City of South Bend urges Common Council to approve Storm Water Utility fund
SOUTH BEND, Ind. --- The South Bend Public Works department urged the South Bend Common Council on Monday to approve the establishment of a storm water utility fund and fee.
The city is currently the only city in Indiana without a fund which is dedicated to paying for upgrades to infrastructure. On Monday, the council said they liked the idea but wanted more information on how the $2 residential fee would affect residents.
“We have a lot of residents out there who’ve had damage to their homes, damage to their properties because of the infrastructure that’s aging and crumbling,” said Jake Teshka, District 5 South Bend Common Councilmember. “So we’ve got to be able to address that at this point.”
The fee that will fund the Storm Water Utility is based on a flat rate of $2 for residential customer per month and $5 for non-residential customer per month. Director of Public Works Eric Horvath said little funding has been available to fix the storm water infrastructure and the February floods pointed out major issues.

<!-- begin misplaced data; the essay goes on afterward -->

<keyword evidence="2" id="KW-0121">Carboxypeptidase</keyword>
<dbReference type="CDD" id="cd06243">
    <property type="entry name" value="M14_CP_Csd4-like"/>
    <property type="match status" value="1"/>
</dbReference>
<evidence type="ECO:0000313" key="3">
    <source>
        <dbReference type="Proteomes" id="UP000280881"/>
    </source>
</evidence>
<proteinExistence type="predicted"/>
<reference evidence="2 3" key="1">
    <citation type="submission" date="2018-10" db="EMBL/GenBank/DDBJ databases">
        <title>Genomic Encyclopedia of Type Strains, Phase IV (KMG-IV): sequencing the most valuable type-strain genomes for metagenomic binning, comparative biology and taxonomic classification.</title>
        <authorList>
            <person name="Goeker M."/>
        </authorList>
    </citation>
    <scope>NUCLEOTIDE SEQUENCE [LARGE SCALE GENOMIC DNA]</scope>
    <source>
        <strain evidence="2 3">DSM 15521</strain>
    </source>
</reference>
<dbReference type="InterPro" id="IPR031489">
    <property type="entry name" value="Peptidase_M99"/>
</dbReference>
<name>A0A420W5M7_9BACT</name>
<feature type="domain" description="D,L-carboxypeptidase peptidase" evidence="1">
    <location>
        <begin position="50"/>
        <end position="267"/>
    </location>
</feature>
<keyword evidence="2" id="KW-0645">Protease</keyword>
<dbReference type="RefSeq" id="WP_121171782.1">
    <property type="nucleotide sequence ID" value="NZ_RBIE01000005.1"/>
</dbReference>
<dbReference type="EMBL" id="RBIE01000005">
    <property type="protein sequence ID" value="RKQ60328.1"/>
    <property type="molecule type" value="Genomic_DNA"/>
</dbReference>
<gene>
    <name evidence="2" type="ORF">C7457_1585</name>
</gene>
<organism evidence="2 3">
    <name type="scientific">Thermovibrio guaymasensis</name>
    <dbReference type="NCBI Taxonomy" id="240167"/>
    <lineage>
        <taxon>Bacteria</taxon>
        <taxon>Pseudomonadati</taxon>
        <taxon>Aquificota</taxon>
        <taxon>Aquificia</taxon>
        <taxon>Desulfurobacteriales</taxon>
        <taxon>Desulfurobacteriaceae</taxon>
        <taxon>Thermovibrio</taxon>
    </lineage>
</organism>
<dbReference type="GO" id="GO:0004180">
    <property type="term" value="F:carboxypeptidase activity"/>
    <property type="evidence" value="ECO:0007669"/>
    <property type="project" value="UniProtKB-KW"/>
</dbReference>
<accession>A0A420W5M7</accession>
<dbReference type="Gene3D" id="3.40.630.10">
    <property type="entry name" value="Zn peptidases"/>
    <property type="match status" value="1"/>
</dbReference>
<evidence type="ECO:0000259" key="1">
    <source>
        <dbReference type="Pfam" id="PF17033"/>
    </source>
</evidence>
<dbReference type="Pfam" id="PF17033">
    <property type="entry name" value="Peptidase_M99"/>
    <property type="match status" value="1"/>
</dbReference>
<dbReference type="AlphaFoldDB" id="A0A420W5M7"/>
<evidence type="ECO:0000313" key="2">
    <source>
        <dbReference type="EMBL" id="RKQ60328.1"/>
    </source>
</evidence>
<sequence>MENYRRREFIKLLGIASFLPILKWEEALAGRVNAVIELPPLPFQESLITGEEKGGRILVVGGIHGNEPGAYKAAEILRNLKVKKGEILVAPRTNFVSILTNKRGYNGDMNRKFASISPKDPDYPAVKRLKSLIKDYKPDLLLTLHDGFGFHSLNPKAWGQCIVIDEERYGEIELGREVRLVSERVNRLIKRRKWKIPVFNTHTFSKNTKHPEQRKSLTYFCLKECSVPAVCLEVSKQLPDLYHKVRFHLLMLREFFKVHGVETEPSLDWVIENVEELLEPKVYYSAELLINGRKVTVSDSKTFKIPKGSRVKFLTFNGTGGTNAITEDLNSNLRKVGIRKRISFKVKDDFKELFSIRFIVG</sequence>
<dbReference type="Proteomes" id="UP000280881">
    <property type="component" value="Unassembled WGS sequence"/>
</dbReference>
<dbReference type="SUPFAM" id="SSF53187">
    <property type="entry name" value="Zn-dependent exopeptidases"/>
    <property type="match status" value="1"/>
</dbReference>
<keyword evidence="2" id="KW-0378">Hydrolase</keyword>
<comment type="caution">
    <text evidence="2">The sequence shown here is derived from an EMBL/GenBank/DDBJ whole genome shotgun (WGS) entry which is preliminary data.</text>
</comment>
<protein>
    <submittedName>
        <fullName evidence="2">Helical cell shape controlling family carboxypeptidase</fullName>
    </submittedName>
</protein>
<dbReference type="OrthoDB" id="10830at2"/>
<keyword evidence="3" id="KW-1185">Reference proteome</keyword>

“We have citizens calling and complaining that their roads are flooding that it’s getting into their basements and we really don’t have an established fund to take care of those issues,” said Horvath.
Currently, the funding that has been provided was through Wastewater and Road funding. District 4 Common Councilwoman Jo Broden said she’s in support of the fund but said residents are already paying for it.
“In terms of damage to their houses,” Broden said.
The Storm Water Utility would fund the following:
- Downspout disconnection ($100,000)
- Drainage improvements ($180,000)
- Western Avenue Phase III Separation ($280,000)
- St. Joseph River Bank Restablization ($40,000)
The number Annual Single Residential Bills is 415,250 and multiplied by the $2 proposed residential stormwater rate would add $830,500 to the fund. The number of Annual Non-residential Bills is 40,732 and multiplied by the $5 proposed residential stormwater rate would add $203,660 to the fund.
The estimated total annual stormwater revenue is $1,034,160. However, the Council said the fees could add burdens to many low income families, which make up 45 percent of the city’s population.
“It’s a tough situation their going to have to weigh, and quite honestly, make a determination,” said Horvath. “Is it important enough to create a funding source to handle these storm water issues that need to be addressed in the City of South Bend or do they want to do something differently.”